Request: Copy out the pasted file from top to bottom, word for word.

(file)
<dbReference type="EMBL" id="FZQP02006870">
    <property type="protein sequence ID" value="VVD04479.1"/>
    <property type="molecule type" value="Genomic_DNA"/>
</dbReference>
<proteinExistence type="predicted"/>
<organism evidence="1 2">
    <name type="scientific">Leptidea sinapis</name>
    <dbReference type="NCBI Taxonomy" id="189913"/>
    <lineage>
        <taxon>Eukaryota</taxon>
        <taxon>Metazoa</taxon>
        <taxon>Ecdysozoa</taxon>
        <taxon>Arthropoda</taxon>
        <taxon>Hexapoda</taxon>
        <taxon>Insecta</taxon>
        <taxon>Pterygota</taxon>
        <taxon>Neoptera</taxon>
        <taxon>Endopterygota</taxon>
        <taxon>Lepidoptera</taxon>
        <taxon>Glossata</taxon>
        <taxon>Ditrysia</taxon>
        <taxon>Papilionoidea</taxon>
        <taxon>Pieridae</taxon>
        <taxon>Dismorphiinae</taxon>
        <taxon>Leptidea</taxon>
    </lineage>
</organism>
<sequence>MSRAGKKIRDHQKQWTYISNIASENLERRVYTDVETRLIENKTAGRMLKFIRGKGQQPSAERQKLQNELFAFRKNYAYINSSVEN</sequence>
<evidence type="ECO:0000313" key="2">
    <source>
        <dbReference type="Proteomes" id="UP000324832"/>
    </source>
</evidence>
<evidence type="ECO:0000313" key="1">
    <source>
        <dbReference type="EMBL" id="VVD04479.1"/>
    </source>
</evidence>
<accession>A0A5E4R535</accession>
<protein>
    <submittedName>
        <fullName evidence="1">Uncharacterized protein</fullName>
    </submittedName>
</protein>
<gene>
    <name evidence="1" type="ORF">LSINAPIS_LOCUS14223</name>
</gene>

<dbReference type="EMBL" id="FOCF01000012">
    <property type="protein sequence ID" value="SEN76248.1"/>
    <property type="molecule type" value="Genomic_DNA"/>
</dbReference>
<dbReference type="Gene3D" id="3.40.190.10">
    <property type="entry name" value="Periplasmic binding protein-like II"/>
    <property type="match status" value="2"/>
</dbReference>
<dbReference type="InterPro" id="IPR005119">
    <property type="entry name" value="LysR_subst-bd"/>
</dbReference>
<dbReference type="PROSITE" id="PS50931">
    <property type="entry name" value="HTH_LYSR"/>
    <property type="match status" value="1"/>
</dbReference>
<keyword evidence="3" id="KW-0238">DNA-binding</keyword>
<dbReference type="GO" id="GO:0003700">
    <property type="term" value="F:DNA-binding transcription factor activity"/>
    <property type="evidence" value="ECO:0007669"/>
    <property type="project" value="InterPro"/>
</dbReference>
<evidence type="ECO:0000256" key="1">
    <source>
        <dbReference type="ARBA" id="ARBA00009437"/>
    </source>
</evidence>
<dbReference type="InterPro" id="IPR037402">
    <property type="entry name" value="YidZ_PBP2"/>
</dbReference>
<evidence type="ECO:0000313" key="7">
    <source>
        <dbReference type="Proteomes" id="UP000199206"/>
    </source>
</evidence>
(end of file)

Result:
<dbReference type="EMBL" id="FZQP02006870">
    <property type="protein sequence ID" value="VVD04479.1"/>
    <property type="molecule type" value="Genomic_DNA"/>
</dbReference>
<proteinExistence type="predicted"/>
<organism evidence="1 2">
    <name type="scientific">Leptidea sinapis</name>
    <dbReference type="NCBI Taxonomy" id="189913"/>
    <lineage>
        <taxon>Eukaryota</taxon>
        <taxon>Metazoa</taxon>
        <taxon>Ecdysozoa</taxon>
        <taxon>Arthropoda</taxon>
        <taxon>Hexapoda</taxon>
        <taxon>Insecta</taxon>
        <taxon>Pterygota</taxon>
        <taxon>Neoptera</taxon>
        <taxon>Endopterygota</taxon>
        <taxon>Lepidoptera</taxon>
        <taxon>Glossata</taxon>
        <taxon>Ditrysia</taxon>
        <taxon>Papilionoidea</taxon>
        <taxon>Pieridae</taxon>
        <taxon>Dismorphiinae</taxon>
        <taxon>Leptidea</taxon>
    </lineage>
</organism>
<sequence>MSRAGKKIRDHQKQWTYISNIASENLERRVYTDVETRLIENKTAGRMLKFIRGKGQQPSAERQKLQNELFAFRKNYAYINSSVEN</sequence>
<evidence type="ECO:0000313" key="2">
    <source>
        <dbReference type="Proteomes" id="UP000324832"/>
    </source>
</evidence>
<evidence type="ECO:0000313" key="1">
    <source>
        <dbReference type="EMBL" id="VVD04479.1"/>
    </source>
</evidence>
<accession>A0A5E4R535</accession>
<protein>
    <submittedName>
        <fullName evidence="1">Uncharacterized protein</fullName>
    </submittedName>
</protein>
<gene>
    <name evidence="1" type="ORF">LSINAPIS_LOCUS14223</name>
</gene>

<dbReference type="EMBL" id="FOCF01000012">
    <property type="protein sequence ID" value="SEN76248.1"/>
    <property type="molecule type" value="Genomic_DNA"/>
</dbReference>
<dbReference type="Gene3D" id="3.40.190.10">
    <property type="entry name" value="Periplasmic binding protein-like II"/>
    <property type="match status" value="2"/>
</dbReference>
<dbReference type="InterPro" id="IPR005119">
    <property type="entry name" value="LysR_subst-bd"/>
</dbReference>
<dbReference type="PROSITE" id="PS50931">
    <property type="entry name" value="HTH_LYSR"/>
    <property type="match status" value="1"/>
</dbReference>
<keyword evidence="3" id="KW-0238">DNA-binding</keyword>
<dbReference type="GO" id="GO:0003700">
    <property type="term" value="F:DNA-binding transcription factor activity"/>
    <property type="evidence" value="ECO:0007669"/>
    <property type="project" value="InterPro"/>
</dbReference>
<evidence type="ECO:0000256" key="1">
    <source>
        <dbReference type="ARBA" id="ARBA00009437"/>
    </source>
</evidence>
<dbReference type="InterPro" id="IPR037402">
    <property type="entry name" value="YidZ_PBP2"/>
</dbReference>
<evidence type="ECO:0000313" key="7">
    <source>
        <dbReference type="Proteomes" id="UP000199206"/>
    </source>
</evidence>